The Slaughterhouse is inspired by an excerpt from a short story written by Karen Halvorsen Schreck, my dear wife. Her inspiration came from a story her father told about a field trip his third grade class made to a slaughterhouse in Chicago in the 1920’s. It is hard to imagine taking children to such a brutal place, to witness such carnage, though it seemed to be common in the early 20th century. Karen fictionalized her father’s story; the protagonist became a little girl who decides to wear her white first communion dress the day her class made their visit.
When I read The Slaughterhouse, it felt like a harbinger of the violence that was to figure the 20th century: two world wars, genocides, ethnic and racial divides, environmental degradation, threats of nuclear warfare and nuclear accidents, the amassing of wealth by fewer and fewer… The list could be expanded. The world is at once more comfortable and more suffocating. The time preceding The Slaughterhouse marked the advent of industrialized killing that we all now depend upon. It pains me to point out that human life is as disposable as the animals.
We almost didn’t visit Museo Zoologico La Specola, an eighteenth century natural history museum in Florence, the oldest in Europe. When we did, we were endlessly fascinated for an entire day. We walked through an endless labyrinth of rooms, each filled with glass cases containing specimens of every imaginable species: animals, insects, fish, birds, humans, reptiles, and fetuses… a dead Noah’s Ark. Some of the models date back to the Medici family. I thought they might provide a visual parallel, a poetic foil to push against The Slaughterhouse story.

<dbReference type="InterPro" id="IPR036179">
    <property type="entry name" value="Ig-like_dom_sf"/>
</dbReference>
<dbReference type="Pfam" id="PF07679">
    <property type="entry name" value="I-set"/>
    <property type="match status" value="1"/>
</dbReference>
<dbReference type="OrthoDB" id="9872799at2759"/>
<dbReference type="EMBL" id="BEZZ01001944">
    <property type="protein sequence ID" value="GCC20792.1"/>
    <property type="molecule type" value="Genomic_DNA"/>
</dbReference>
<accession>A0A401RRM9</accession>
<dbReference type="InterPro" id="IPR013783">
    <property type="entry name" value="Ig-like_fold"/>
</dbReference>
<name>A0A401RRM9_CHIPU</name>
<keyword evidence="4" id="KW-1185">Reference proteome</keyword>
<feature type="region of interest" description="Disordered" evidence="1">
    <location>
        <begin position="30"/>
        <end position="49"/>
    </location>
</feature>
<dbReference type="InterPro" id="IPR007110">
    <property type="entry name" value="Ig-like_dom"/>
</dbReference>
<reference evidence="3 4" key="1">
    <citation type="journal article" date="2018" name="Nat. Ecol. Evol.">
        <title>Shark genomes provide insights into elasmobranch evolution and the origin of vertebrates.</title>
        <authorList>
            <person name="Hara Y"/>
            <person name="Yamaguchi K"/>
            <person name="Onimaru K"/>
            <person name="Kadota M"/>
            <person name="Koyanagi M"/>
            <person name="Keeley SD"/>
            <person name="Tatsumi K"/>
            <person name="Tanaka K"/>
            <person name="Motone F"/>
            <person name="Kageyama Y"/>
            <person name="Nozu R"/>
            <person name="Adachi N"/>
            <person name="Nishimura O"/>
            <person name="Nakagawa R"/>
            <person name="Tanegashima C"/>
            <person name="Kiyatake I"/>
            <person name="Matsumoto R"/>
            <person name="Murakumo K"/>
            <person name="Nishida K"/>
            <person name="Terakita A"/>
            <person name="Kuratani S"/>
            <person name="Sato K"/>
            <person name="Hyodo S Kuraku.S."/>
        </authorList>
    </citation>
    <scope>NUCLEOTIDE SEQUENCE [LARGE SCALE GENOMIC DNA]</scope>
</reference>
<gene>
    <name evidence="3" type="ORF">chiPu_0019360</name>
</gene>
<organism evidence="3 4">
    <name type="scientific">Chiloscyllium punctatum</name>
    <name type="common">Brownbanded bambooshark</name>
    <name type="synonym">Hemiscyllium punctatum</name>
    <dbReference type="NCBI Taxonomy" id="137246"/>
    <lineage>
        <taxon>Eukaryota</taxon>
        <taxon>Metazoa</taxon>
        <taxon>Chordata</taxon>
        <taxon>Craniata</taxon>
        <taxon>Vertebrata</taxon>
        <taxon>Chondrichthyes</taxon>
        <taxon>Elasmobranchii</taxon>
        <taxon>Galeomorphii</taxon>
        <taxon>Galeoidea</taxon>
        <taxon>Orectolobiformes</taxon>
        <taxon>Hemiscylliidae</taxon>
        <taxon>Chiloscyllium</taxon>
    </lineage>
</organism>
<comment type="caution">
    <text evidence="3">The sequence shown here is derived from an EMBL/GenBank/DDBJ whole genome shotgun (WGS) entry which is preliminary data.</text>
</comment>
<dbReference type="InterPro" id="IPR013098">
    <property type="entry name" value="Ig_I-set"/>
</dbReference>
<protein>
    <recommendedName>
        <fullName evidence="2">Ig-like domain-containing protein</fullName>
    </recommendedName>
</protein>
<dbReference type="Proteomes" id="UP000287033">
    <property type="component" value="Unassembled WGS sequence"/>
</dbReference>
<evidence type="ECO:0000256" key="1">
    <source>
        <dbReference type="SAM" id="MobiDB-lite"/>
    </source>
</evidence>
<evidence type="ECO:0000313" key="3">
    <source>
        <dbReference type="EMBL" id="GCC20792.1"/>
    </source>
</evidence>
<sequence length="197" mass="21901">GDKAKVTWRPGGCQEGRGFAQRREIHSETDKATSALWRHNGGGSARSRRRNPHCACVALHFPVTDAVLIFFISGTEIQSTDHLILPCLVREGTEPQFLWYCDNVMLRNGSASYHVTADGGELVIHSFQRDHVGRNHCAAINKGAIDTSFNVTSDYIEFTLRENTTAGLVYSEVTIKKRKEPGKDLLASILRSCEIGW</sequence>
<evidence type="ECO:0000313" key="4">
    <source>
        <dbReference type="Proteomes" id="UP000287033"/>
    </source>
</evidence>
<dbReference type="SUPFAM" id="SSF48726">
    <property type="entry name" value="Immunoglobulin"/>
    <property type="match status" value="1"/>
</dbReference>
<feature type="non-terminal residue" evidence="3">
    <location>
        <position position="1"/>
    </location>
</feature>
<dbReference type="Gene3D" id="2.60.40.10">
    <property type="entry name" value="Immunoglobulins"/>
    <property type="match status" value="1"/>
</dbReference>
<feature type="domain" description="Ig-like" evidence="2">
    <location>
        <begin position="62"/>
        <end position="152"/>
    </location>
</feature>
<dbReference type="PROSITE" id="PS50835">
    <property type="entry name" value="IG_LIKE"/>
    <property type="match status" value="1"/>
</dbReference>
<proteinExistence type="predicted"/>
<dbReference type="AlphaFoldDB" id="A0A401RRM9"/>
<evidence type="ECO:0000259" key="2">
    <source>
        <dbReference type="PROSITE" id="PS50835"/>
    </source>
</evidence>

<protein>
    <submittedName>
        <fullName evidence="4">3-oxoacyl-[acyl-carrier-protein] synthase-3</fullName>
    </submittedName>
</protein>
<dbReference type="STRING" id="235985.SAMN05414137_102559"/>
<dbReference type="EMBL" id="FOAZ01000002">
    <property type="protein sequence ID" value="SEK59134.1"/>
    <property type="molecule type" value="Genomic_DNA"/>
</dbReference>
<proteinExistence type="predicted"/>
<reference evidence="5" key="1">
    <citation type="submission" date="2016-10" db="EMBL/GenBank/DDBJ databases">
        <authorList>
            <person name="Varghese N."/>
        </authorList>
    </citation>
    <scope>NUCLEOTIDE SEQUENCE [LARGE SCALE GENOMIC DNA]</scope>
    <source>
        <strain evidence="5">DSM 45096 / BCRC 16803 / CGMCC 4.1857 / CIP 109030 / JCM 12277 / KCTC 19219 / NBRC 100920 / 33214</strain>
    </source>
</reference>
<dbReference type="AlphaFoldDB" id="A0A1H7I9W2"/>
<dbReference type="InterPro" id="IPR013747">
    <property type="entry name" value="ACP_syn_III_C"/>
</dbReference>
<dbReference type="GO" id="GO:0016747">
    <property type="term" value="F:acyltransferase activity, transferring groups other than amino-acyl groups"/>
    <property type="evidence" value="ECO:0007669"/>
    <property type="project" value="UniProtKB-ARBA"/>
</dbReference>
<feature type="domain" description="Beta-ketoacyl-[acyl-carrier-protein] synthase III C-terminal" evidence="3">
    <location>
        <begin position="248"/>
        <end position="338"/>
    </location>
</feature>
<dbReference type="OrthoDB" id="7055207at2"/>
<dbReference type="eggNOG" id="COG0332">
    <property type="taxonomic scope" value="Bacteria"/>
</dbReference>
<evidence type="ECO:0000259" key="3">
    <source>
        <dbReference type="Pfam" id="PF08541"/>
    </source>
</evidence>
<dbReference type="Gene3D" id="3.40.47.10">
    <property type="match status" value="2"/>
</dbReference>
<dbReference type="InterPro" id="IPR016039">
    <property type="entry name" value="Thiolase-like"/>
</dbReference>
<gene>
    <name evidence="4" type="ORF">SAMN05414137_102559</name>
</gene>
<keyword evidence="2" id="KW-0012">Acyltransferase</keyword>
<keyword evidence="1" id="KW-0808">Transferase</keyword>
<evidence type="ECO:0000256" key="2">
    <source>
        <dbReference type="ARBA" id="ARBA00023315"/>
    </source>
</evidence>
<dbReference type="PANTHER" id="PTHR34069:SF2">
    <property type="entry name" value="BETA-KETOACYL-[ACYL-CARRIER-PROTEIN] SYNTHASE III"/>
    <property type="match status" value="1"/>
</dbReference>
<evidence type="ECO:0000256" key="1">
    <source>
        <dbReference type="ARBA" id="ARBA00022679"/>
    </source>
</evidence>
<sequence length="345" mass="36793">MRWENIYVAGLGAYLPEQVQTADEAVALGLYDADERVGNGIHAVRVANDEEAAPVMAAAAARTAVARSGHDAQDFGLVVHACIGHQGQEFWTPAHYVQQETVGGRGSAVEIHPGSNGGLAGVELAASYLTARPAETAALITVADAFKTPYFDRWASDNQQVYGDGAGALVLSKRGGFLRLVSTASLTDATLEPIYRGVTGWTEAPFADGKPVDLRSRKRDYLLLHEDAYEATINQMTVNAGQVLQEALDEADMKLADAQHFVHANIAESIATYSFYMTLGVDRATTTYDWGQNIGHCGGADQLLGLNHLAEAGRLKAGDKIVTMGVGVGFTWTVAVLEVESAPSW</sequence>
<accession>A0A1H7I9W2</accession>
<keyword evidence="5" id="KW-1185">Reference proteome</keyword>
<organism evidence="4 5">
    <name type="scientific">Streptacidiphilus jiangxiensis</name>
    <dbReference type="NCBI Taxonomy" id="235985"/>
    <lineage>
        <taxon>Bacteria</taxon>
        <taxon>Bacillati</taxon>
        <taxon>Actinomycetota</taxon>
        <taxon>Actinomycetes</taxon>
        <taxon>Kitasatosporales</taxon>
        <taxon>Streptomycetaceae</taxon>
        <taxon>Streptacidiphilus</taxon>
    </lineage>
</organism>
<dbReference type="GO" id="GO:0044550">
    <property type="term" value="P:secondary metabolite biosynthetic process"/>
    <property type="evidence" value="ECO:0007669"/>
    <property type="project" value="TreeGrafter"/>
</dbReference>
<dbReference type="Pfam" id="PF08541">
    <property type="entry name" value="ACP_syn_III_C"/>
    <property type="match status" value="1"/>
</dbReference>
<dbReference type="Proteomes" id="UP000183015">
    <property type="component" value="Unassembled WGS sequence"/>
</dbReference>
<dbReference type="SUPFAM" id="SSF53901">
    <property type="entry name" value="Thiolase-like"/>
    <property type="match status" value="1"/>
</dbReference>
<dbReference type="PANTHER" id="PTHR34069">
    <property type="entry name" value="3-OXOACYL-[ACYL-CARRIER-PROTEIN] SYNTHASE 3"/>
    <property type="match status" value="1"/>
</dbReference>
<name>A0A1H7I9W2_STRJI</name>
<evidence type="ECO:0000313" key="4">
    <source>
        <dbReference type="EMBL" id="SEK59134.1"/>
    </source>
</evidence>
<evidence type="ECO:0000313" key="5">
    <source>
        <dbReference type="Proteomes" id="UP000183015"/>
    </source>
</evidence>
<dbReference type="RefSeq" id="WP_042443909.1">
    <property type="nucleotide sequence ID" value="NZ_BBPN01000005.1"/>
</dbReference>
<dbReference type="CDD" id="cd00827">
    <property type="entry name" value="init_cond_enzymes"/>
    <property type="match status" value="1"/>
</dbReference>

There is only one Coliseum or Pantheon; but how many millions of potential negatives have they shed,—representatives of billions of pictures,—since they were erected! Matter in large masses must always be fixed and dear; form is cheap and transportable. We have got the fruit of creation now, and need not trouble ourselves with the core. Every conceivable object of Nature and Art will soon scale off its surface for us. Men will hunt all curious, beautiful, grand objects, as they hunt the cattle in South America, for their skins, and leave the carcasses as of little worth.
The consequence of this will soon be such an enormous collection of forms that they will have to be classified and arranged in vast libraries, as books are now. The time will come when a man who wishes to see any object, natural or artificial, will go to the Imperial, National, or City Stereographic Library and call for its skin or form, as he would for a book at any common library. (1859)
-Oliver Wendell Holmes
Many pictures in the series are 16”x 20” and 20”x 24” metal prints with a shiny surface.